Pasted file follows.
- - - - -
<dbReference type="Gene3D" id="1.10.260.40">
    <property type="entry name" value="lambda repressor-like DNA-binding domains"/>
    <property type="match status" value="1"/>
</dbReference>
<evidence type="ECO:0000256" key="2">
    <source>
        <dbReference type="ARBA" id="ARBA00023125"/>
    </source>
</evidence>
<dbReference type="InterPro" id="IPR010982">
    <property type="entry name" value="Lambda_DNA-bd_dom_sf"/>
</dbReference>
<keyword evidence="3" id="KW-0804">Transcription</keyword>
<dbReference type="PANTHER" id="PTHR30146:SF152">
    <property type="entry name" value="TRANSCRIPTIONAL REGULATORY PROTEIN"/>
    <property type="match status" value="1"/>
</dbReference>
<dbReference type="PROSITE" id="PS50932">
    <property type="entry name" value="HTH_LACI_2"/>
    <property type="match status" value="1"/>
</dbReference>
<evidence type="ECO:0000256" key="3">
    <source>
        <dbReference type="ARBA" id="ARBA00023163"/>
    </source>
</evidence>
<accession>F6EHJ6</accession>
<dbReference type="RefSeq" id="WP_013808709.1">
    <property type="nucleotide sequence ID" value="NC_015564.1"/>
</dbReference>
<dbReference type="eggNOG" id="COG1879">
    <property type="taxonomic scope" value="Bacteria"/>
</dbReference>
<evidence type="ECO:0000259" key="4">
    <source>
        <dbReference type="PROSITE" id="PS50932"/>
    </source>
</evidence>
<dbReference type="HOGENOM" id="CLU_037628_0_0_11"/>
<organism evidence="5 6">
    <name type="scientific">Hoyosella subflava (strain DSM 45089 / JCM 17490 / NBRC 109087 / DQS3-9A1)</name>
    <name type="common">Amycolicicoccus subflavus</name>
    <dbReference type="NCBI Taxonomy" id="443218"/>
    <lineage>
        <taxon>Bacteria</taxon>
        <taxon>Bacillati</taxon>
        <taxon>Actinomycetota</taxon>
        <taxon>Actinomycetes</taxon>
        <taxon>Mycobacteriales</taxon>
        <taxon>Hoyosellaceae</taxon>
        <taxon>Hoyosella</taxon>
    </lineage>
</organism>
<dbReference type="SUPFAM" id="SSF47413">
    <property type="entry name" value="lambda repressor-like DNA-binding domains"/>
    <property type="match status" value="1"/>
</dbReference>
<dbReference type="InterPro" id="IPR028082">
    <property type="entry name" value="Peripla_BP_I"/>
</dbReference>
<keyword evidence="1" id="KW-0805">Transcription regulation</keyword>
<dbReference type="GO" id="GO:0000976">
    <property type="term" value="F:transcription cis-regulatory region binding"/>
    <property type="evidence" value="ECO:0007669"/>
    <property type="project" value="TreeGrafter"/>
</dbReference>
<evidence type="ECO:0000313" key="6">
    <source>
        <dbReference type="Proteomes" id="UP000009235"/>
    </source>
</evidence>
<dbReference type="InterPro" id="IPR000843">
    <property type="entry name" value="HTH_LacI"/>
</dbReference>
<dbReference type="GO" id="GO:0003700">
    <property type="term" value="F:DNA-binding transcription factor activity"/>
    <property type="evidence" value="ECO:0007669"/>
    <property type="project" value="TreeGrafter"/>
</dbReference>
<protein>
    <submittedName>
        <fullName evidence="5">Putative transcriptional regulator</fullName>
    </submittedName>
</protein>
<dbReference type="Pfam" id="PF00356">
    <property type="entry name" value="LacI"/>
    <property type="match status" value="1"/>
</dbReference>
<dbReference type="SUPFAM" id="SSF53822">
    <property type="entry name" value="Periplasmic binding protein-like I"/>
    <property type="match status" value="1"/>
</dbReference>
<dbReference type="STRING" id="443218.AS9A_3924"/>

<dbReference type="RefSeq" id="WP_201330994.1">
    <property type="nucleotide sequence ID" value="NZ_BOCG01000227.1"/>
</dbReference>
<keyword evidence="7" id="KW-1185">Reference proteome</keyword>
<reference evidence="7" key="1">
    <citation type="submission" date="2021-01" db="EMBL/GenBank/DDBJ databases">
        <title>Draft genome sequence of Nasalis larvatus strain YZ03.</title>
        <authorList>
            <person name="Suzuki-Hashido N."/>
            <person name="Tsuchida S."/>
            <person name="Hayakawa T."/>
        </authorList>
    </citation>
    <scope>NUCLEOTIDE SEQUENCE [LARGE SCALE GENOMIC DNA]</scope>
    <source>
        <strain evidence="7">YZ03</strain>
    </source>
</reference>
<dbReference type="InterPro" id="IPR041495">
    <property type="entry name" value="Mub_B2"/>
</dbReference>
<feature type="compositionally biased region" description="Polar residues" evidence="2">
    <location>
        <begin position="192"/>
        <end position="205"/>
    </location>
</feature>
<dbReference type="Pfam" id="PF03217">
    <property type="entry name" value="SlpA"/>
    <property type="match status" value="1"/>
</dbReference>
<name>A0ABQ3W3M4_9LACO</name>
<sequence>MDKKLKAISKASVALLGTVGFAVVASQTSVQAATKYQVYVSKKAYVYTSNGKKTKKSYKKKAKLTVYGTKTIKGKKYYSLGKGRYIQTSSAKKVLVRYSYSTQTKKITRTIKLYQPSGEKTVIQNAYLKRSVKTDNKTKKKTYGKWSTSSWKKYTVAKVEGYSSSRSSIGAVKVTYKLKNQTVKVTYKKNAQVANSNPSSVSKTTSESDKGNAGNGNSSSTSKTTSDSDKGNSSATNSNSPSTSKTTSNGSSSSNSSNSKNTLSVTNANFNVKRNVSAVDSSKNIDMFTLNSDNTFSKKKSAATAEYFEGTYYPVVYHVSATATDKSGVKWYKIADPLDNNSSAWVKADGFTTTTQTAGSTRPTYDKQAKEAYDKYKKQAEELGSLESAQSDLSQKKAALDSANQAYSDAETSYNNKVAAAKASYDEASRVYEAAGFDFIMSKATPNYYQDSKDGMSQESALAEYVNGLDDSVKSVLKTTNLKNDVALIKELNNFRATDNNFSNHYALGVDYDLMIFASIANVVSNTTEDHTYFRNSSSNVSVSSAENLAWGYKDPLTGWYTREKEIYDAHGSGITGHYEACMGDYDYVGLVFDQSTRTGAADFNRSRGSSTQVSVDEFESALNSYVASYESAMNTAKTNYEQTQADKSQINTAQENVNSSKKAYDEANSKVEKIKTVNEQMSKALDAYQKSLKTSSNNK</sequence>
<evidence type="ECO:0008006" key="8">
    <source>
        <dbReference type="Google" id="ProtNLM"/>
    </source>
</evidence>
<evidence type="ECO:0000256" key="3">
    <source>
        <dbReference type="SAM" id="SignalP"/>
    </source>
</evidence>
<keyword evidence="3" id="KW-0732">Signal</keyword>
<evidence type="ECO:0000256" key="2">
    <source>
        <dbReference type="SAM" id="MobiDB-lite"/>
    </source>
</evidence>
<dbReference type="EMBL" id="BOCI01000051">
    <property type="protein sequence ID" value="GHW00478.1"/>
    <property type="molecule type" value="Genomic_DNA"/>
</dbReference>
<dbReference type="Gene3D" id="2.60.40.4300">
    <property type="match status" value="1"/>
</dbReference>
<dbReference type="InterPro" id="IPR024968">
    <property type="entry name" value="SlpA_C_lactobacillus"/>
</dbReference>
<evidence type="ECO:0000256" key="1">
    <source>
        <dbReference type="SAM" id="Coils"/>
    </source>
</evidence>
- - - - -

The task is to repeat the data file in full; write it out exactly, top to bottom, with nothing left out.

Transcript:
<dbReference type="Gene3D" id="1.10.260.40">
    <property type="entry name" value="lambda repressor-like DNA-binding domains"/>
    <property type="match status" value="1"/>
</dbReference>
<evidence type="ECO:0000256" key="2">
    <source>
        <dbReference type="ARBA" id="ARBA00023125"/>
    </source>
</evidence>
<dbReference type="InterPro" id="IPR010982">
    <property type="entry name" value="Lambda_DNA-bd_dom_sf"/>
</dbReference>
<keyword evidence="3" id="KW-0804">Transcription</keyword>
<dbReference type="PANTHER" id="PTHR30146:SF152">
    <property type="entry name" value="TRANSCRIPTIONAL REGULATORY PROTEIN"/>
    <property type="match status" value="1"/>
</dbReference>
<dbReference type="PROSITE" id="PS50932">
    <property type="entry name" value="HTH_LACI_2"/>
    <property type="match status" value="1"/>
</dbReference>
<evidence type="ECO:0000256" key="3">
    <source>
        <dbReference type="ARBA" id="ARBA00023163"/>
    </source>
</evidence>
<accession>F6EHJ6</accession>
<dbReference type="RefSeq" id="WP_013808709.1">
    <property type="nucleotide sequence ID" value="NC_015564.1"/>
</dbReference>
<dbReference type="eggNOG" id="COG1879">
    <property type="taxonomic scope" value="Bacteria"/>
</dbReference>
<evidence type="ECO:0000259" key="4">
    <source>
        <dbReference type="PROSITE" id="PS50932"/>
    </source>
</evidence>
<dbReference type="HOGENOM" id="CLU_037628_0_0_11"/>
<organism evidence="5 6">
    <name type="scientific">Hoyosella subflava (strain DSM 45089 / JCM 17490 / NBRC 109087 / DQS3-9A1)</name>
    <name type="common">Amycolicicoccus subflavus</name>
    <dbReference type="NCBI Taxonomy" id="443218"/>
    <lineage>
        <taxon>Bacteria</taxon>
        <taxon>Bacillati</taxon>
        <taxon>Actinomycetota</taxon>
        <taxon>Actinomycetes</taxon>
        <taxon>Mycobacteriales</taxon>
        <taxon>Hoyosellaceae</taxon>
        <taxon>Hoyosella</taxon>
    </lineage>
</organism>
<dbReference type="SUPFAM" id="SSF47413">
    <property type="entry name" value="lambda repressor-like DNA-binding domains"/>
    <property type="match status" value="1"/>
</dbReference>
<dbReference type="InterPro" id="IPR028082">
    <property type="entry name" value="Peripla_BP_I"/>
</dbReference>
<keyword evidence="1" id="KW-0805">Transcription regulation</keyword>
<dbReference type="GO" id="GO:0000976">
    <property type="term" value="F:transcription cis-regulatory region binding"/>
    <property type="evidence" value="ECO:0007669"/>
    <property type="project" value="TreeGrafter"/>
</dbReference>
<evidence type="ECO:0000313" key="6">
    <source>
        <dbReference type="Proteomes" id="UP000009235"/>
    </source>
</evidence>
<dbReference type="InterPro" id="IPR000843">
    <property type="entry name" value="HTH_LacI"/>
</dbReference>
<dbReference type="GO" id="GO:0003700">
    <property type="term" value="F:DNA-binding transcription factor activity"/>
    <property type="evidence" value="ECO:0007669"/>
    <property type="project" value="TreeGrafter"/>
</dbReference>
<protein>
    <submittedName>
        <fullName evidence="5">Putative transcriptional regulator</fullName>
    </submittedName>
</protein>
<dbReference type="Pfam" id="PF00356">
    <property type="entry name" value="LacI"/>
    <property type="match status" value="1"/>
</dbReference>
<dbReference type="SUPFAM" id="SSF53822">
    <property type="entry name" value="Periplasmic binding protein-like I"/>
    <property type="match status" value="1"/>
</dbReference>
<dbReference type="STRING" id="443218.AS9A_3924"/>

<dbReference type="RefSeq" id="WP_201330994.1">
    <property type="nucleotide sequence ID" value="NZ_BOCG01000227.1"/>
</dbReference>
<keyword evidence="7" id="KW-1185">Reference proteome</keyword>
<reference evidence="7" key="1">
    <citation type="submission" date="2021-01" db="EMBL/GenBank/DDBJ databases">
        <title>Draft genome sequence of Nasalis larvatus strain YZ03.</title>
        <authorList>
            <person name="Suzuki-Hashido N."/>
            <person name="Tsuchida S."/>
            <person name="Hayakawa T."/>
        </authorList>
    </citation>
    <scope>NUCLEOTIDE SEQUENCE [LARGE SCALE GENOMIC DNA]</scope>
    <source>
        <strain evidence="7">YZ03</strain>
    </source>
</reference>
<dbReference type="InterPro" id="IPR041495">
    <property type="entry name" value="Mub_B2"/>
</dbReference>
<feature type="compositionally biased region" description="Polar residues" evidence="2">
    <location>
        <begin position="192"/>
        <end position="205"/>
    </location>
</feature>
<dbReference type="Pfam" id="PF03217">
    <property type="entry name" value="SlpA"/>
    <property type="match status" value="1"/>
</dbReference>
<name>A0ABQ3W3M4_9LACO</name>
<sequence>MDKKLKAISKASVALLGTVGFAVVASQTSVQAATKYQVYVSKKAYVYTSNGKKTKKSYKKKAKLTVYGTKTIKGKKYYSLGKGRYIQTSSAKKVLVRYSYSTQTKKITRTIKLYQPSGEKTVIQNAYLKRSVKTDNKTKKKTYGKWSTSSWKKYTVAKVEGYSSSRSSIGAVKVTYKLKNQTVKVTYKKNAQVANSNPSSVSKTTSESDKGNAGNGNSSSTSKTTSDSDKGNSSATNSNSPSTSKTTSNGSSSSNSSNSKNTLSVTNANFNVKRNVSAVDSSKNIDMFTLNSDNTFSKKKSAATAEYFEGTYYPVVYHVSATATDKSGVKWYKIADPLDNNSSAWVKADGFTTTTQTAGSTRPTYDKQAKEAYDKYKKQAEELGSLESAQSDLSQKKAALDSANQAYSDAETSYNNKVAAAKASYDEASRVYEAAGFDFIMSKATPNYYQDSKDGMSQESALAEYVNGLDDSVKSVLKTTNLKNDVALIKELNNFRATDNNFSNHYALGVDYDLMIFASIANVVSNTTEDHTYFRNSSSNVSVSSAENLAWGYKDPLTGWYTREKEIYDAHGSGITGHYEACMGDYDYVGLVFDQSTRTGAADFNRSRGSSTQVSVDEFESALNSYVASYESAMNTAKTNYEQTQADKSQINTAQENVNSSKKAYDEANSKVEKIKTVNEQMSKALDAYQKSLKTSSNNK</sequence>
<evidence type="ECO:0008006" key="8">
    <source>
        <dbReference type="Google" id="ProtNLM"/>
    </source>
</evidence>
<evidence type="ECO:0000256" key="3">
    <source>
        <dbReference type="SAM" id="SignalP"/>
    </source>
</evidence>
<keyword evidence="3" id="KW-0732">Signal</keyword>
<evidence type="ECO:0000256" key="2">
    <source>
        <dbReference type="SAM" id="MobiDB-lite"/>
    </source>
</evidence>
<dbReference type="EMBL" id="BOCI01000051">
    <property type="protein sequence ID" value="GHW00478.1"/>
    <property type="molecule type" value="Genomic_DNA"/>
</dbReference>
<dbReference type="Gene3D" id="2.60.40.4300">
    <property type="match status" value="1"/>
</dbReference>
<dbReference type="InterPro" id="IPR024968">
    <property type="entry name" value="SlpA_C_lactobacillus"/>
</dbReference>
<evidence type="ECO:0000256" key="1">
    <source>
        <dbReference type="SAM" id="Coils"/>
    </source>
</evidence>